Who would have thought decades ago that China would become the world’s manufacturing powerhouse? Anyone who invested in the Chinese company Alibaba near the start of 2016 for $60 a share made a five-fold profit by October of 2020 when the share price hit $309. Many other investments in Chinese stocks gathered similar profits. Then the effects of Covid-19, security concerns in the West, a real estate bubble, and excessive debt have dragged the Chinese economy down. Unemployment in the 16-24 year-old age group now runs about 25% as college graduates are not finding jobs. As noted with Alibaba whose share price is down to $94 a share, investment in China has not done so well of late. But why else should US investors worry about China’s economy?
The World Relies on Big Economies
The US, EU, and China function as engines of growth for the rest of world. Countries that rely on raw material exports for their foreign exchange need buyers. Smaller but technically savvy nations like Taiwan, South Korea, and even Japan rely on more populous industrialized nations for much of their exports. When China reduces imports of raw materials the effects are felt by big countries like Brazil and smaller nations like Mozambique and the Solomon Islands. Slowing Chinese industrial production reduces their technical and raw material imports and a slowing internal economy slows their import of finished goods from everywhere in the world. The bottom line is that when China slows down it slows down the world as well. The world economic outlook projected by the IMF sees the global economy slowing by half a percent over the coming year.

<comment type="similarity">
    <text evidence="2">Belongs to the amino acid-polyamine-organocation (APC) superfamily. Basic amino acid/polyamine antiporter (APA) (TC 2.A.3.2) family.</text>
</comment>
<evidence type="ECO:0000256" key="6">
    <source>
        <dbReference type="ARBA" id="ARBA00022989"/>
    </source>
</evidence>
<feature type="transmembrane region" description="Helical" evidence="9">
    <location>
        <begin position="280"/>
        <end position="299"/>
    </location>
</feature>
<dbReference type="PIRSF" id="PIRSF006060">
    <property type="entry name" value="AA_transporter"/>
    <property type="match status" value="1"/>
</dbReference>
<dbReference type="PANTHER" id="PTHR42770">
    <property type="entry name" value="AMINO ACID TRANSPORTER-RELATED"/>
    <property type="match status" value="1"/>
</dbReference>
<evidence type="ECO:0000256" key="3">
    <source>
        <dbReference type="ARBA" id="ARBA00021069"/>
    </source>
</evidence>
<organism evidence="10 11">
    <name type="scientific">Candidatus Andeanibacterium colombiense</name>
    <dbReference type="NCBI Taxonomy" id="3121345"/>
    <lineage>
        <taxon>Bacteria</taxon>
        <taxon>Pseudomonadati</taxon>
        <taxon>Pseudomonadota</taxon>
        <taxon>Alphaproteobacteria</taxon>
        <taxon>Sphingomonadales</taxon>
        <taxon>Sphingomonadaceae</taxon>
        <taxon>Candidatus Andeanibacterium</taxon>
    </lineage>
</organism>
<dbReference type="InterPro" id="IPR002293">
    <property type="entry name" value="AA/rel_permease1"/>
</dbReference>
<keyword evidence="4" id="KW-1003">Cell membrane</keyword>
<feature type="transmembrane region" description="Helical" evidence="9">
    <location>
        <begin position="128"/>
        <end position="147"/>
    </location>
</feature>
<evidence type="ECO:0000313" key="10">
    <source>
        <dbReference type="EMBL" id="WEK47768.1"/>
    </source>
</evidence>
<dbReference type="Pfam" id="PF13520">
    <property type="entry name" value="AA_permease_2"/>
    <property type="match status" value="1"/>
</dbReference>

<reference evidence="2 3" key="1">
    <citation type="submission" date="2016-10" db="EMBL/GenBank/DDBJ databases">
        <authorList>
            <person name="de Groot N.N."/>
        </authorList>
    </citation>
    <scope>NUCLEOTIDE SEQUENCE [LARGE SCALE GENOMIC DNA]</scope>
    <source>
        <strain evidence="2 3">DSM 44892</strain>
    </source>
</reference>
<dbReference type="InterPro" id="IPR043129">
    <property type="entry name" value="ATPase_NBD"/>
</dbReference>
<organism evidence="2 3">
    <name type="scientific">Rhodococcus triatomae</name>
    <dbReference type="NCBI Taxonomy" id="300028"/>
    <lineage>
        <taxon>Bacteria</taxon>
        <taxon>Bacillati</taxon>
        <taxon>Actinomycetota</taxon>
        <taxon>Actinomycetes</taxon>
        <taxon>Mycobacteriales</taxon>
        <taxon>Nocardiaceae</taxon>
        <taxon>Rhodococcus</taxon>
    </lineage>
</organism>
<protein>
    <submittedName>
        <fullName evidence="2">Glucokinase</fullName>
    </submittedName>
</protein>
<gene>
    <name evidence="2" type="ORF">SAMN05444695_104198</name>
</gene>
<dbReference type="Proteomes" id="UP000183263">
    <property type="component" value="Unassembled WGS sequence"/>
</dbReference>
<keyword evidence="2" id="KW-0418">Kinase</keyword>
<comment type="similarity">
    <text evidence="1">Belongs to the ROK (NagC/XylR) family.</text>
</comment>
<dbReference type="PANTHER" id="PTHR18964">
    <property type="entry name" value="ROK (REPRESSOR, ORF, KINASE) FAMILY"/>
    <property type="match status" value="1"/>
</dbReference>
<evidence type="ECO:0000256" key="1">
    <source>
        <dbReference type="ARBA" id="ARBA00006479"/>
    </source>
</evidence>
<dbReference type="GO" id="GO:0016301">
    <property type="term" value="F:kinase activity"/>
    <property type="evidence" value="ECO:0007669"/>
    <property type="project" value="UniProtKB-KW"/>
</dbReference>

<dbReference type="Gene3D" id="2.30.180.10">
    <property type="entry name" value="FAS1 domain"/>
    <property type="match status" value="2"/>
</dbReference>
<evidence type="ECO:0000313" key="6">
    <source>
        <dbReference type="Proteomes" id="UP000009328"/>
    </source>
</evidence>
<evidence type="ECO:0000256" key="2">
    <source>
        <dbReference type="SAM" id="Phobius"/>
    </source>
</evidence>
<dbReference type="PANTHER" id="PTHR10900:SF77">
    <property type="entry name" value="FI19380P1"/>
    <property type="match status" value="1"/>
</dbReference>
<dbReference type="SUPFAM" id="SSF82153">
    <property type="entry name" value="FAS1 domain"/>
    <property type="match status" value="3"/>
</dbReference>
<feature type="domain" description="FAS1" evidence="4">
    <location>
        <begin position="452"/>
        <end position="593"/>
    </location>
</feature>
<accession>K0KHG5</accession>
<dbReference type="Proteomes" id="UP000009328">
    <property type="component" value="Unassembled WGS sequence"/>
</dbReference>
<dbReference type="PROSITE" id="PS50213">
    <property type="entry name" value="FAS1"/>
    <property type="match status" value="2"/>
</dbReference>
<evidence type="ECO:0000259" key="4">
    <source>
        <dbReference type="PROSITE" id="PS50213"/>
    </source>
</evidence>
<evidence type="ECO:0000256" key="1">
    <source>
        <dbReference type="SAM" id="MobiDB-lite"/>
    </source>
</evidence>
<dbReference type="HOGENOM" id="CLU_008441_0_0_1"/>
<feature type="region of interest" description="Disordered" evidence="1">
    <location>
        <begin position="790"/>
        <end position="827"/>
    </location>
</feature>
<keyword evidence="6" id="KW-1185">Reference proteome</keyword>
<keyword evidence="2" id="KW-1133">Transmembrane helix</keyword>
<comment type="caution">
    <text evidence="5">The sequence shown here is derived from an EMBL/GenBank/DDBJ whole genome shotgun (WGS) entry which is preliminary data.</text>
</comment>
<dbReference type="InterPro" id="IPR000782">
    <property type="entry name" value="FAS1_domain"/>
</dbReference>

How Much US Corporate Revenue Comes From China?
There were two dreams of many US companies early in China’s rise. One was to manufacture things in China for less than at home and sell to the world for a higher profit. The other was to sell to the huge and steadily more affluent Chinese market. The companies that had the highest revenue exposure and made the most corporate profits out of China were these as of August 2020.
- Wynn Casinos, 75% of revenue
- Qualcomm, 66% of revenue
- Micron Technology, 57% of revenue
- Broadcom, 50% of revenue
- Texas Instruments, 44% of revenue
- IPG Photonics, 43% of revenue
- AMD, 39% of revenue
- Veco Instruments, 35% of revenue
- Maxim Integrated Products, 34% revenue
Intel gets 26% of its revenue from China, Nvidia gets 23%, and Apple gets 17%. Boeing, Caterpillar, GM, Starbucks, Nike, and Ford all gain a significant portion of their revenue from sales in China but all hover around 10% and some, like GM, are seeing their income from China decrease.
The point is that a slowing Chinese economy will hurt folks who do business there from casinos to chip makers who supply for smartphones made in China to folks who make and/or sell their products there. The situation with the Chinese economy is compounded by the decision by the US and its allies to quit exporting the highest end chip and technology to China due to national defense concerns.
Investing in China for Non-Chinese Is Not Such a Good Idea Anymore
Bloomberg published an article about how directly investing in China is getting harder and harder. Bit by bit China has been denying information about its economy to outsiders, even to those headquartered in Hong Kong! Information as mundane as official statistical yearbooks, patents, and corporate registration are not available to anyone outside of the mainland. A recent feature of this shutdown is that a data platform from Shanghai, Wind Information Co., is not renewing subscriptions to outsiders. Doing business in China and investing in China have always been a bit risky due to doctored information coming out of the central government. But people have generally been able to get around that by going back to the original data. Now that has become much harder. The point, according to Bloomberg, is that you need no longer bother doing business in China unless you are mainland Chinese.
As China’s economic issue worsen they will take more and more steps to hide that news not only from foreigners but from their own population. Of course, it will be hard to hide the fact that so many youth are unemployed from a 21-year-old college graduate who cannot find a job. But that is China’s problem. The issue for a US investor will be to look elsewhere for investment opportunities as tensions with China mount and their economy stagnates.
SlideShare Version – Why Should US Investors Worry About China’s Economy?